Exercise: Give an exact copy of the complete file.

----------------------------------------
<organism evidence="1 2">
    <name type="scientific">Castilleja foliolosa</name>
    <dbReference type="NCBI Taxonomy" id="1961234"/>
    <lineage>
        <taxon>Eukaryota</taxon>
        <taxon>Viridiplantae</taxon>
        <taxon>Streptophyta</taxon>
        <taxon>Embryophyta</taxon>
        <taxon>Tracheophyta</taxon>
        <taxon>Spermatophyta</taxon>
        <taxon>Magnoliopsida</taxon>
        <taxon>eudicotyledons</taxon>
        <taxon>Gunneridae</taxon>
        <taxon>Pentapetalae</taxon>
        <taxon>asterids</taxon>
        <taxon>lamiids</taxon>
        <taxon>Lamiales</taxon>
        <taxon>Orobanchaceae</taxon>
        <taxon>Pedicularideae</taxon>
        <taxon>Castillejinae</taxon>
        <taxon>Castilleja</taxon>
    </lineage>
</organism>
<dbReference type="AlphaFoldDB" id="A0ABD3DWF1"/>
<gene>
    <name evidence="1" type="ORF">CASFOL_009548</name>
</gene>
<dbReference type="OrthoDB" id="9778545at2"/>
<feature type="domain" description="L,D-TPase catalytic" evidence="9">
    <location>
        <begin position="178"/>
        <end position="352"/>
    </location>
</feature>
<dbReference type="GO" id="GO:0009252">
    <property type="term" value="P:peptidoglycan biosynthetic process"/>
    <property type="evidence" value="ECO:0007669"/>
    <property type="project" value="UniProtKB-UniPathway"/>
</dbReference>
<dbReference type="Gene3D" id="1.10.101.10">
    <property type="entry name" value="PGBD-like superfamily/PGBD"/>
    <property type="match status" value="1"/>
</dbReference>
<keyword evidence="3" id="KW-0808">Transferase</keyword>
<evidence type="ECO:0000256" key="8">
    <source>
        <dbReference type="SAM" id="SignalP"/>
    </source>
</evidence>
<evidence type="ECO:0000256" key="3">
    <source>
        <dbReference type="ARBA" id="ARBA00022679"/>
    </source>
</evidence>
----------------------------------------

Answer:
<organism evidence="1 2">
    <name type="scientific">Castilleja foliolosa</name>
    <dbReference type="NCBI Taxonomy" id="1961234"/>
    <lineage>
        <taxon>Eukaryota</taxon>
        <taxon>Viridiplantae</taxon>
        <taxon>Streptophyta</taxon>
        <taxon>Embryophyta</taxon>
        <taxon>Tracheophyta</taxon>
        <taxon>Spermatophyta</taxon>
        <taxon>Magnoliopsida</taxon>
        <taxon>eudicotyledons</taxon>
        <taxon>Gunneridae</taxon>
        <taxon>Pentapetalae</taxon>
        <taxon>asterids</taxon>
        <taxon>lamiids</taxon>
        <taxon>Lamiales</taxon>
        <taxon>Orobanchaceae</taxon>
        <taxon>Pedicularideae</taxon>
        <taxon>Castillejinae</taxon>
        <taxon>Castilleja</taxon>
    </lineage>
</organism>
<dbReference type="AlphaFoldDB" id="A0ABD3DWF1"/>
<gene>
    <name evidence="1" type="ORF">CASFOL_009548</name>
</gene>
<dbReference type="OrthoDB" id="9778545at2"/>
<feature type="domain" description="L,D-TPase catalytic" evidence="9">
    <location>
        <begin position="178"/>
        <end position="352"/>
    </location>
</feature>
<dbReference type="GO" id="GO:0009252">
    <property type="term" value="P:peptidoglycan biosynthetic process"/>
    <property type="evidence" value="ECO:0007669"/>
    <property type="project" value="UniProtKB-UniPathway"/>
</dbReference>
<dbReference type="Gene3D" id="1.10.101.10">
    <property type="entry name" value="PGBD-like superfamily/PGBD"/>
    <property type="match status" value="1"/>
</dbReference>
<keyword evidence="3" id="KW-0808">Transferase</keyword>
<evidence type="ECO:0000256" key="8">
    <source>
        <dbReference type="SAM" id="SignalP"/>
    </source>
</evidence>
<evidence type="ECO:0000256" key="3">
    <source>
        <dbReference type="ARBA" id="ARBA00022679"/>
    </source>
</evidence>